Twitter for Manufacturers, Part 1 – What Twitter is NOT

Posted on May 12, 2010 by Kerry O'Malley

Confused About Twitter?


Of all the major social media sites, I find Twitter to be the most misunderstood. I even have to admit that as recently as a year ago, I was one of the “unenlightened” ones. I had a Twitter account, but I really couldn’t see how it was going to enrich my life or benefit my business. During the past year I became motivated to unlock Twitter’s secrets, and determine once and for all if it did or did not provide opportunities for the industrial marketer.

Today, I have a much better grasp of how powerful Twitter is and the ways it can help individuals, both personally and professionally. I see how it can be a communications tool for manufacturers and industry, just as it is a tool for other types of businesses. I love to have conversations about Twitter with my industrial business associates. The misconceptions about what Twitter IS – and is NOT, abound. I had many of them myself, at one time!

In my next blog post I’ll write about what Twitter IS; but sometimes I find that explaining a complex subject in the context of what it is NOT helps to make things more clear.  So following is what Twitter is NOT.

Twitter isn’t the new email or cell phone. You can only send 140 character messages on Twitter, which is obviously limiting. Twitter will never replace email or the phone. Twitter can only be used for rapid-fire, short communications and is just one more tool in a marketer’s toolkit.

Twitter isn’t a form of instant messaging. Twitter shares some of the same characteristics as instant messenger and chat applications, but it operates with completely different technology, functions differently, and serves a different purpose. One huge difference is that Instant messages and chats are PRIVATE. Which leads me to . . .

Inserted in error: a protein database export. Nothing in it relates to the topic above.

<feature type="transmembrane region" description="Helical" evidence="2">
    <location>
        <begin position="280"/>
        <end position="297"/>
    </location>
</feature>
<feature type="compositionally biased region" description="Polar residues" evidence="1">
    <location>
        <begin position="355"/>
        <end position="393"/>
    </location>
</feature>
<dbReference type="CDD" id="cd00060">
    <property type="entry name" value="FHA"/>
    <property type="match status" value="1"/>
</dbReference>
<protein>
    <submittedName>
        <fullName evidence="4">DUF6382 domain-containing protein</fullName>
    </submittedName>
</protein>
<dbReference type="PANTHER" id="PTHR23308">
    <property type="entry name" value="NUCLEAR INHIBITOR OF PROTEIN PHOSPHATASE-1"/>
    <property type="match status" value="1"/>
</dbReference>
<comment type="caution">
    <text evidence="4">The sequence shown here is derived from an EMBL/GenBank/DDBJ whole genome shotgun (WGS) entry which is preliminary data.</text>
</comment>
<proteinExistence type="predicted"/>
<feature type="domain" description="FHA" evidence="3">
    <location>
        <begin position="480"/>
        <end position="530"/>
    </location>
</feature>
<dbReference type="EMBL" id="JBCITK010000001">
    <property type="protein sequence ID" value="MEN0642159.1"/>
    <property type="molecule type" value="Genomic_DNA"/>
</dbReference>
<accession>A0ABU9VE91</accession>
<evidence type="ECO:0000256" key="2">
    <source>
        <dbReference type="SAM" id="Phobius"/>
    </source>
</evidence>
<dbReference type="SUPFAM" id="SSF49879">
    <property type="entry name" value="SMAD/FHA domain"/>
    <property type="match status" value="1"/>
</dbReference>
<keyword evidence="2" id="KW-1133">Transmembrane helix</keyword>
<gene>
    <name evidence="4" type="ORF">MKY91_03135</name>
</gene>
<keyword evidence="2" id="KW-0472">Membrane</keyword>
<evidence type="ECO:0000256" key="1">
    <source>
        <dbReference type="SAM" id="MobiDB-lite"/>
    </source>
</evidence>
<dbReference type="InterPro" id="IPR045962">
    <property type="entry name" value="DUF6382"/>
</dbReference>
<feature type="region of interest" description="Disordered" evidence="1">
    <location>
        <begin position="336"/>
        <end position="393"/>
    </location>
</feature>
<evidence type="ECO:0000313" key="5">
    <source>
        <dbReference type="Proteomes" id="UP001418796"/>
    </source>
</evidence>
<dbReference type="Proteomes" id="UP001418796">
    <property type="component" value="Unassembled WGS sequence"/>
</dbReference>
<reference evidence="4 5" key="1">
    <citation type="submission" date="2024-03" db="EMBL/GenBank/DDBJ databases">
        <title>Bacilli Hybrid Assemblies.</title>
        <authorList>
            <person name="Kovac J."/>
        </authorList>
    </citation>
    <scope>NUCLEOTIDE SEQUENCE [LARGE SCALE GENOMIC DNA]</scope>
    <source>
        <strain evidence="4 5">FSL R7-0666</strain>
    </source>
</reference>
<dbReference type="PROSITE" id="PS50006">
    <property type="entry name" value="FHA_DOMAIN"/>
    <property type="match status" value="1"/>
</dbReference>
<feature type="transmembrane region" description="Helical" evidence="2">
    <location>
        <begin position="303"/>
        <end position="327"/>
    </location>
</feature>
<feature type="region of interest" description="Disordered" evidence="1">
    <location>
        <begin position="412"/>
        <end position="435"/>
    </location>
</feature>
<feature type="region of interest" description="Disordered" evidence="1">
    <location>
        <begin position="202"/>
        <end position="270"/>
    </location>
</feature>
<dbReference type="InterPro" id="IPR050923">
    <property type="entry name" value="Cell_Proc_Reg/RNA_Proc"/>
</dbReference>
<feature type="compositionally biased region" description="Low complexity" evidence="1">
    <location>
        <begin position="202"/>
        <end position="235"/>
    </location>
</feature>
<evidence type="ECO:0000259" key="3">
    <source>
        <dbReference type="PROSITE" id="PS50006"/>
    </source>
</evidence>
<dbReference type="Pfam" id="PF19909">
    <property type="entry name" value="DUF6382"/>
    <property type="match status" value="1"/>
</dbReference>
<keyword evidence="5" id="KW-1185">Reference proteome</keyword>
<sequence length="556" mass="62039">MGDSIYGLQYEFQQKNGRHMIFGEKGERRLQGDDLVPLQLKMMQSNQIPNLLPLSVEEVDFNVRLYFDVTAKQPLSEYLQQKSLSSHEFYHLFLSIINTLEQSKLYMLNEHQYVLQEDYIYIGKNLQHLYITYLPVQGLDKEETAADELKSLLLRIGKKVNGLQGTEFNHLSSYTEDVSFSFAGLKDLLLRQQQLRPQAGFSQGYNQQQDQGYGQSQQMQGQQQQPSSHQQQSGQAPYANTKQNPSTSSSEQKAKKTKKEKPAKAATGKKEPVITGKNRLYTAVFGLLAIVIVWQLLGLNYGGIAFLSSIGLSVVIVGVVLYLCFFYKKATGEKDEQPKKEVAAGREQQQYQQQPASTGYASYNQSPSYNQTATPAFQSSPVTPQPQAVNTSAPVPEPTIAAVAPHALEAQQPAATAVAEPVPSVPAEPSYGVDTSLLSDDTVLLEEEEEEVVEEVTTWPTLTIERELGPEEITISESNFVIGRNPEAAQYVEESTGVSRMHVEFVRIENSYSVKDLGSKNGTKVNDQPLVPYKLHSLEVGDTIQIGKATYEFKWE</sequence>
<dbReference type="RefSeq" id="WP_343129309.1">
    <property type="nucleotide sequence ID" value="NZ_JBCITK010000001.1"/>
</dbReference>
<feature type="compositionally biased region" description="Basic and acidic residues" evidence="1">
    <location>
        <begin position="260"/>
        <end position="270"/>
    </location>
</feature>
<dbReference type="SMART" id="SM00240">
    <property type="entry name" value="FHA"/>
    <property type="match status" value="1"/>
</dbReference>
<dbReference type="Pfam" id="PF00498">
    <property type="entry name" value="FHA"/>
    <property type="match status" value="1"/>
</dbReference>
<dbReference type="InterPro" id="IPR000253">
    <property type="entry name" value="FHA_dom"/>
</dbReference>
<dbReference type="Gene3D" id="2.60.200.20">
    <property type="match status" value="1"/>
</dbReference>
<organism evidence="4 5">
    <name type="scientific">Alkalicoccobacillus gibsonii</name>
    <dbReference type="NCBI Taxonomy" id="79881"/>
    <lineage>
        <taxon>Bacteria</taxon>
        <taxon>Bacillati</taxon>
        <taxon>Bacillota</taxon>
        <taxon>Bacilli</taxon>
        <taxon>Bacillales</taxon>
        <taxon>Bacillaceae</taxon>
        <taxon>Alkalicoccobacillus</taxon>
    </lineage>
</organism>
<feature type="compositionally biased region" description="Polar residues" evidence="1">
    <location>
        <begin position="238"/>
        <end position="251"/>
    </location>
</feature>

Twitter isn’t private (by any means.) You may have read stories about Twitter accounts being hacked. Even the admin accounts of the people who run Twitter have been broken into more than once. Twitter is a web service that provides great flexibility and openness, and with openness comes vulnerability. Unless you lock them down, be prepared for your tweets to be read, responded to and retweeted to anyone and everyone. There’s no point in having a Twitter account if you’re going to lock it down, so if you can’t accept this level of transparency, Twitter isn’t for you.

Twitter isn’t a replacement for Facebook, LinkedIn, or other social networks. You might ask, they’re all social networks, right? They’re all built around the idea of connecting with people and streaming updates, aren’t they? Well . . . yes. Except that on Facebook you generally want to say things to friends that take more than 140 characters. On LinkedIn, you’re communicating with others through special interest groups and engaging in sometimes lengthy and complicated discussions. Twitter is a standalone tool that is a complement to other social networks.

Twitter isn’t a mini version of your blog. A constant flow of teasers that link to someone’s blog gets old, fast. Self promotion is OK within limits, but a steady stream of self promotion is considered poor practice on Twitter (and I would probably unfollow you, as would many others.) Your tweets should be varied, with original content and links to items that aren’t on your website. There should be some personal tweets thrown in with the professional. There should be some retweets (tweeting what another person tweeted first.) There should be actual responses to others’ tweets. You can promote your blog on Twitter; but if you really want to benefit from Twitter, don’t use it exclusively as a micro version of your blog.